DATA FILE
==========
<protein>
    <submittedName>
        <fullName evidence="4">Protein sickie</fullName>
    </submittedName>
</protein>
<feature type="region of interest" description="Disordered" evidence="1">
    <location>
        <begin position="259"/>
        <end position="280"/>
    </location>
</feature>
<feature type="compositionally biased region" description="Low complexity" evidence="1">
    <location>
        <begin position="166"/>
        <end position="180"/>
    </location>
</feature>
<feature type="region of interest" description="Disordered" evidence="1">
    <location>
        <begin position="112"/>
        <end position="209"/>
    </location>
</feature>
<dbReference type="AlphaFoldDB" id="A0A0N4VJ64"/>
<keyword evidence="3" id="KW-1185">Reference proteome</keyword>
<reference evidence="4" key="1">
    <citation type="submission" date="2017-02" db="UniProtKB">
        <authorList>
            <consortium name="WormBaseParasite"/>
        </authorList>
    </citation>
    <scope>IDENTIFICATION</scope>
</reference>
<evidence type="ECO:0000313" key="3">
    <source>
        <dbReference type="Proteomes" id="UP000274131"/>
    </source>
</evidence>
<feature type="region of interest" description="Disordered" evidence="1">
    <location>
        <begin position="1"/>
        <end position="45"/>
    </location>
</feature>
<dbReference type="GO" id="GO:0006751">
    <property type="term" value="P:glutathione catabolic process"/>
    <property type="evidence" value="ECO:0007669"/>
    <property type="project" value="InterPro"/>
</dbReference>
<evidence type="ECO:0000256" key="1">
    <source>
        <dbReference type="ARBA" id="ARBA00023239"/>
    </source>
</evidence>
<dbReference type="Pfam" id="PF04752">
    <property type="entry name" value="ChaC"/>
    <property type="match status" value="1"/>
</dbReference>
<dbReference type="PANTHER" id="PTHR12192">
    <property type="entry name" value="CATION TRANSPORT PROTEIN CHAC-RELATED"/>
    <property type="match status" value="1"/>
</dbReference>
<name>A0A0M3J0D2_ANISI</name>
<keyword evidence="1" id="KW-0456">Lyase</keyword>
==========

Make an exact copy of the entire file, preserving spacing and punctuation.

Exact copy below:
<protein>
    <submittedName>
        <fullName evidence="4">Protein sickie</fullName>
    </submittedName>
</protein>
<feature type="region of interest" description="Disordered" evidence="1">
    <location>
        <begin position="259"/>
        <end position="280"/>
    </location>
</feature>
<feature type="compositionally biased region" description="Low complexity" evidence="1">
    <location>
        <begin position="166"/>
        <end position="180"/>
    </location>
</feature>
<feature type="region of interest" description="Disordered" evidence="1">
    <location>
        <begin position="112"/>
        <end position="209"/>
    </location>
</feature>
<dbReference type="AlphaFoldDB" id="A0A0N4VJ64"/>
<keyword evidence="3" id="KW-1185">Reference proteome</keyword>
<reference evidence="4" key="1">
    <citation type="submission" date="2017-02" db="UniProtKB">
        <authorList>
            <consortium name="WormBaseParasite"/>
        </authorList>
    </citation>
    <scope>IDENTIFICATION</scope>
</reference>
<evidence type="ECO:0000313" key="3">
    <source>
        <dbReference type="Proteomes" id="UP000274131"/>
    </source>
</evidence>
<feature type="region of interest" description="Disordered" evidence="1">
    <location>
        <begin position="1"/>
        <end position="45"/>
    </location>
</feature>
<dbReference type="GO" id="GO:0006751">
    <property type="term" value="P:glutathione catabolic process"/>
    <property type="evidence" value="ECO:0007669"/>
    <property type="project" value="InterPro"/>
</dbReference>
<evidence type="ECO:0000256" key="1">
    <source>
        <dbReference type="ARBA" id="ARBA00023239"/>
    </source>
</evidence>
<dbReference type="Pfam" id="PF04752">
    <property type="entry name" value="ChaC"/>
    <property type="match status" value="1"/>
</dbReference>
<dbReference type="PANTHER" id="PTHR12192">
    <property type="entry name" value="CATION TRANSPORT PROTEIN CHAC-RELATED"/>
    <property type="match status" value="1"/>
</dbReference>
<name>A0A0M3J0D2_ANISI</name>
<keyword evidence="1" id="KW-0456">Lyase</keyword>